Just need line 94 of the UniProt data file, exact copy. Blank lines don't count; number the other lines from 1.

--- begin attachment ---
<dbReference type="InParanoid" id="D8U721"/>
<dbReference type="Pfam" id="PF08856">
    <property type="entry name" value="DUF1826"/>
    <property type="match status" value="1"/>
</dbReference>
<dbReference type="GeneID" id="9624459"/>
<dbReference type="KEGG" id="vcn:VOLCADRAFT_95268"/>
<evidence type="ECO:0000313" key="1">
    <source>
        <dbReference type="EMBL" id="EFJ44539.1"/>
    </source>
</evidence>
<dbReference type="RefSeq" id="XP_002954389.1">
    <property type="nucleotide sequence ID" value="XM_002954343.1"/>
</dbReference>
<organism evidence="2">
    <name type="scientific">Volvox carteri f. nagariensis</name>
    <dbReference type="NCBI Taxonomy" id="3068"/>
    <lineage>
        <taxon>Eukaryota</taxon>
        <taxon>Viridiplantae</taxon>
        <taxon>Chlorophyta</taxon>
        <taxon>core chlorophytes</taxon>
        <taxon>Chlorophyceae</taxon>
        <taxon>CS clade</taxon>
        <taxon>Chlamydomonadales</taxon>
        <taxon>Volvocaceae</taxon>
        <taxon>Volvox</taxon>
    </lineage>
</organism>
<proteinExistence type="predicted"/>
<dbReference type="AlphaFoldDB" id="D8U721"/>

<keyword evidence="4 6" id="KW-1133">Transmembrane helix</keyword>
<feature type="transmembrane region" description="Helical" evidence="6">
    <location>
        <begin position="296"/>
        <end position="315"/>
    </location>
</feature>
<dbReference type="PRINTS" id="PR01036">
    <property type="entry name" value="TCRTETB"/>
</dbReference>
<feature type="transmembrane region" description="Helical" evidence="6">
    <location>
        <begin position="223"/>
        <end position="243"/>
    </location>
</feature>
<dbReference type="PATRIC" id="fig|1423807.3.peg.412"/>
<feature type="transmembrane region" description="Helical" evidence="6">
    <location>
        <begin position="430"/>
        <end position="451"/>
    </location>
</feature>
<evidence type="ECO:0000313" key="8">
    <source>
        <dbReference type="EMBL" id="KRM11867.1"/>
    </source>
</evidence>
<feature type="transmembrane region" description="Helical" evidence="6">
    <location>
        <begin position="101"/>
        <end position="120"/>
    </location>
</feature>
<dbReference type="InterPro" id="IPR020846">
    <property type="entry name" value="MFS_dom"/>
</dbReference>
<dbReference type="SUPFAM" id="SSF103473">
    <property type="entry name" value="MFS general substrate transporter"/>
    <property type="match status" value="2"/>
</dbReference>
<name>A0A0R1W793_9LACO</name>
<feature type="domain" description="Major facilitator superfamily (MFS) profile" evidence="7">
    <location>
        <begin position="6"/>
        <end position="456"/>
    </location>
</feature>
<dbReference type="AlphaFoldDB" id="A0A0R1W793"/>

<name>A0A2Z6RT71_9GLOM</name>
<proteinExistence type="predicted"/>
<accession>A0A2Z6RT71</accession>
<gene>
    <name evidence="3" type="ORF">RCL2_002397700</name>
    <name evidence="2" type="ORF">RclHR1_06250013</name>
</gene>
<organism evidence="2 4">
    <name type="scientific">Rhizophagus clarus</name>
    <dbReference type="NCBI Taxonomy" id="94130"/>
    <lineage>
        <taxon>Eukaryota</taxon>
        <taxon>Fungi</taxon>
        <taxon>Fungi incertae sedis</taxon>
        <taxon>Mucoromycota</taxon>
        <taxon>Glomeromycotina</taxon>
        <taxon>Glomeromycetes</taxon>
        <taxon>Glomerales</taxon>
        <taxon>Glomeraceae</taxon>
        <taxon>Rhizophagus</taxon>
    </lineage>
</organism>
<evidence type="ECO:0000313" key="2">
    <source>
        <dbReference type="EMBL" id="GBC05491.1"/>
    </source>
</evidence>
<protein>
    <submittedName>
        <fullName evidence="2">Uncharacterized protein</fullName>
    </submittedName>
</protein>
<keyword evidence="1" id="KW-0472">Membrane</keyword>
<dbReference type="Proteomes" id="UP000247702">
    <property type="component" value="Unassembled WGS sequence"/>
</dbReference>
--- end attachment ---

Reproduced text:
        <taxon>Fungi</taxon>